Choosing and using test equipment correctly is critical

There are no proven tricks or shortcutsthat will estimate the voltage in a circuit. Qualified workers must use a tester to determine if the wires or equipment are energized. All too often, electricians are injured or killed while performing tests due to equipment failure or human error. Although test instruments usually have thermistors, varistors and fuses that limit or prevent damage from internal short circuits, they do not protect from shock or arc flash. The protective device won’t clear the circuit in time. And, if a test fails without resulting in a shock or flash, it means the electrician is not aware of the existence or level of energy in the line. As a result, the electrician begins work on the circuit thinking it’s safe and may be injured or killed.

Typically, accidents associated with testing occur when companies do not have written policies and procedures in place. A program should be developed that addresses the selection, purchase, maintenance and use of test instruments. The program must take into account possible equipment deficiencies and human error.

In the absence of a program, accidents will occur. Although the immediate cause of the accident will be identified (equipment failure or human error), the underlying cause, such as using the wrong tester for the job, might be missed. It is imperative that basic guidelines be established and followed.

Before using a tester or meter, be sure of the following:
  • Your company has established specifications for testers. Make sure equipment meets the conditions that will be faced in the field. Limiting the number of suppliers and models will simplify training.
  • Provide training. Make sure employees know how to use the tester. Have them read and follow all manufacturer’s instructions. Seek the assistance of someone who has used the tester before. Manufacturers often provide schools to train users. Training should cover the hazards and limitations of each instrument you plan to use.
  • Limit the use of multimeters. Analog and digital multimeters have manual settings. A common problem is that employees switch to an ohmmeter or ammeter setting, instead of voltage, and then connect to a voltage source. To avoid this human error, consider using single-function voltmeters or other instruments that don’t depend on manual settings. Also, avoid meters that have manual test lead plug connections. Limiting manual options reduces the opportunity for operator error.
  • Where possible, know the voltage levels that may be carried by the wires or equipment that you will be testing. Do not depend on electrical diagrams. When working with equipment, follow the wires back to the source and look for the voltage.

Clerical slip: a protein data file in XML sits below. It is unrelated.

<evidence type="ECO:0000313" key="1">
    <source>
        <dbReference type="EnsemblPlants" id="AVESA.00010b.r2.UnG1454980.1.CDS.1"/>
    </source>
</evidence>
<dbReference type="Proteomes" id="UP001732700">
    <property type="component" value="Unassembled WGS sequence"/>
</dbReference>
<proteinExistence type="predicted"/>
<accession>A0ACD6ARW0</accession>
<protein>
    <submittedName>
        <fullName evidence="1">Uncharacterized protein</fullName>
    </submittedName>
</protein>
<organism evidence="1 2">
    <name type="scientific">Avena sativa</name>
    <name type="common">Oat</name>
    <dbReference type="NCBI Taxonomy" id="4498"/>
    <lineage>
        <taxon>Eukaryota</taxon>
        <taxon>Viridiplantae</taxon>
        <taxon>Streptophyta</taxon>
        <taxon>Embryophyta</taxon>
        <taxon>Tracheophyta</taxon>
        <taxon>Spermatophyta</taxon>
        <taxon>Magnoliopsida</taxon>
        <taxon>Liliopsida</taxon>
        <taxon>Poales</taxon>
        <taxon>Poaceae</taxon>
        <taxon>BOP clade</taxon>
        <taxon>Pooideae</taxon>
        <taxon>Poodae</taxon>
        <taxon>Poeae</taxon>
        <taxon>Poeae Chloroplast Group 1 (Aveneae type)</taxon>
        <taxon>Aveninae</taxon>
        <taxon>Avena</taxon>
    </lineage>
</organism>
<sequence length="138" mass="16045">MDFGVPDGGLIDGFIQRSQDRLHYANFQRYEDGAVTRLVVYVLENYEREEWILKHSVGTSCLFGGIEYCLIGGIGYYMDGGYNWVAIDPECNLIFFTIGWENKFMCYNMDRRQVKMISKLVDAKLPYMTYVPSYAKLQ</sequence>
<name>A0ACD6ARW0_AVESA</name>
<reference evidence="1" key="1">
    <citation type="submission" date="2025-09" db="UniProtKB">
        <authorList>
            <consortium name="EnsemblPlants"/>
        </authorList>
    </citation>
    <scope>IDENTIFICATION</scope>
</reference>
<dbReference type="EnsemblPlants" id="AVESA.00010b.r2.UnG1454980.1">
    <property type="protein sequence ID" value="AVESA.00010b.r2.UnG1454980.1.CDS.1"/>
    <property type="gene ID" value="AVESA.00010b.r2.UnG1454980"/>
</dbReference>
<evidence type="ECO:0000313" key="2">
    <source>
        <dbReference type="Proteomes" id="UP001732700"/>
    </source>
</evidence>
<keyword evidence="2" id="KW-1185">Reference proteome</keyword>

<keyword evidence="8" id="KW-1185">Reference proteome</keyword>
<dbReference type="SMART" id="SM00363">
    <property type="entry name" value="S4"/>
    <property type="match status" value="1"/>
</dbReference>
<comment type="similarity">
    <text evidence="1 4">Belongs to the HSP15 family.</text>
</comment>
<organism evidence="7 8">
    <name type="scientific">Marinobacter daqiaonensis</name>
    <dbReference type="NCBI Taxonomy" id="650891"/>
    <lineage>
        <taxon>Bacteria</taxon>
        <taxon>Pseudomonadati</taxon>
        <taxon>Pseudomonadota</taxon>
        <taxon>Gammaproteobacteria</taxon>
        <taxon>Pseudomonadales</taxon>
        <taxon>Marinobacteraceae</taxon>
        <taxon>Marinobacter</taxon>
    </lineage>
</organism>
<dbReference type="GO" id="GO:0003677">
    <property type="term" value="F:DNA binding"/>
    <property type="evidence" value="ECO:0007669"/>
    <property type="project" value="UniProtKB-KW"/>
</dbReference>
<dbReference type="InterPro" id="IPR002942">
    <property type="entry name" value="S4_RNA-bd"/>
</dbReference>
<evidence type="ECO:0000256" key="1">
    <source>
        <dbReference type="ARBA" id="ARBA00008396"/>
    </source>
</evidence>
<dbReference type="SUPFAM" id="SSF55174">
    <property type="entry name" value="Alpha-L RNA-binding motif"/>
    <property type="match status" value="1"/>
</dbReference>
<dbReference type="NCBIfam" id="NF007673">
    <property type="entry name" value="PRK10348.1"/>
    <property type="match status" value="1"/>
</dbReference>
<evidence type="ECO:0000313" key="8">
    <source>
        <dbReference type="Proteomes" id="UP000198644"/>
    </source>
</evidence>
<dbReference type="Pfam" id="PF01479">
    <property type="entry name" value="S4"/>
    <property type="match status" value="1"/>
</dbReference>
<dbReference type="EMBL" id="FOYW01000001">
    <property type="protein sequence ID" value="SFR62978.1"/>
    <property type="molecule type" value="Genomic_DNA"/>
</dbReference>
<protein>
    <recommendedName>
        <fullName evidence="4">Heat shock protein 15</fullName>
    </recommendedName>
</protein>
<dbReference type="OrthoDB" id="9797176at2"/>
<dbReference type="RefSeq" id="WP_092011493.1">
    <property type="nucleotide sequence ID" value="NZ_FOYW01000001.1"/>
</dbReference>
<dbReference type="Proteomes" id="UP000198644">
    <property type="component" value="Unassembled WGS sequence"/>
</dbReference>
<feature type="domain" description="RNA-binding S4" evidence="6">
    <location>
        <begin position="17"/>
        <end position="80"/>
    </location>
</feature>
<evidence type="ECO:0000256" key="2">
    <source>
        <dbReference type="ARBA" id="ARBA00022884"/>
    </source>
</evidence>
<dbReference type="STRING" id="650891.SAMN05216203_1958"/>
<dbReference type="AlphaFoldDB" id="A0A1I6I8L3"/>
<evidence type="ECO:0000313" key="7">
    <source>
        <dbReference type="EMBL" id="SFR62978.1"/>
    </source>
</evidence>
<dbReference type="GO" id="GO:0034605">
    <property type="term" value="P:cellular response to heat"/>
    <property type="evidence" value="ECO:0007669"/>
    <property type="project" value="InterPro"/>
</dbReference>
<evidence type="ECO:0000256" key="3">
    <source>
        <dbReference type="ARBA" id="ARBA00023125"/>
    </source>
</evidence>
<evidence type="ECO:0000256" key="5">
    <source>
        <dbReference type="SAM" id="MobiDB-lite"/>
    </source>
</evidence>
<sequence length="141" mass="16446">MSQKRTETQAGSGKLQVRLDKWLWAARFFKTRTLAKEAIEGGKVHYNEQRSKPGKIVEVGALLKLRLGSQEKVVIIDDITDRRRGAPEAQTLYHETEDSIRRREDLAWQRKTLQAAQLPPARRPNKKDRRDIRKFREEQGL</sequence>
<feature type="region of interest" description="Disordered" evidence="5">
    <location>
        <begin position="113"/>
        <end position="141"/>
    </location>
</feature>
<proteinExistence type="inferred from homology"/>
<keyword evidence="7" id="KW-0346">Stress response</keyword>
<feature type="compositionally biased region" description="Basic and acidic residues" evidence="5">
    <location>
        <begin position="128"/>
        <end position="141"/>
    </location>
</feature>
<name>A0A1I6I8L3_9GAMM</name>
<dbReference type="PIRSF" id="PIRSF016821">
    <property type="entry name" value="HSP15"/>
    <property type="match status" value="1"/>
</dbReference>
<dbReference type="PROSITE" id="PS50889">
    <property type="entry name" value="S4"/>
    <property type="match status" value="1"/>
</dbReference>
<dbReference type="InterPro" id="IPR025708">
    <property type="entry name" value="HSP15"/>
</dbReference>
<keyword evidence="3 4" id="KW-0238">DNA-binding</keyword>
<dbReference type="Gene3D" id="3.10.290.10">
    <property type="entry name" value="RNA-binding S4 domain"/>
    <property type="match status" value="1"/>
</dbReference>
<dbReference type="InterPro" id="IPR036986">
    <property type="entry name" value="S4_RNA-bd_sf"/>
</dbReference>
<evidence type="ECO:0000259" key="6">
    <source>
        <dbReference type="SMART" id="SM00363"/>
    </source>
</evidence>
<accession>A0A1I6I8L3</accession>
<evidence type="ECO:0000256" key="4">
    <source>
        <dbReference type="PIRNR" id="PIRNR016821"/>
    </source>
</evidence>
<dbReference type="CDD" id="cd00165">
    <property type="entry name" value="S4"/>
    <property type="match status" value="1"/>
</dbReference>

• Select the appropriate tester or setting. Testers are designed for a specific voltage range. The tester or setting should match the voltage of the equipment or lines you will be working on or near. When you are unsure, always select for the maximum voltage. Start with the highest setting or instrument and reduce one step at a time until a reading is achieved.
  • Do not exceed an instrument’s limitations. Many solenoid-plunger-type testers have a thermal duty cycle limit. If you exceed these limits, the solenoid coil could fail. This instrument cannot be used for continuous service.
  • Retire obsolete instruments. Review your inventory to identify these instruments. Many instruments often found in the field predate recognized safety standards needed to prevent accidents.
  • Know the equipment you are testing. Stored energy sources, such as capacitors, and the possibility of back feed should be tested. Knowing the equipment will enable you to test properly for all hazards. Read all manufacturers’ instructions and contact the manufacturer for more information.
  • Always wear the proper protective equipment when testing or working near energized parts. The National Fire Protection Association (NFPA) Standard 70E stipulates what equipment is necessary based on the hazard level. It should be used as a reference. A quick guide, the NFPA 70E Personal Protective Equipment (PPE) Selector, to the standard and equipment needed is available from the National Electrical Contractors Association in an interactive CD format and a printed field guide.
Finally, make sure you monitor your program. Audit, test and inspect. Audit policies, procedures and employee qualifications. Are procedures and employee training up-to-date with current standards and equipment used?

Check the testers. Have the testers been calibrated and tested in accordance with the manufacturer’s specifications? Inspect the equipment and employee use of equipment in the field. Is the equipment in top condition? Do employees use the equipment as it is intended to be used? Making sure all is in order on a regular basis will save lives.                 EC

O’CONNOR is with Intec, a safety consulting, training and publishing firm that offers on-site assistance and produces manuals, training videos and software for contractors. Based in Waverly, Pa., he can be reached at 607.624.7159 or by e-mail at joconnor@intecweb.com.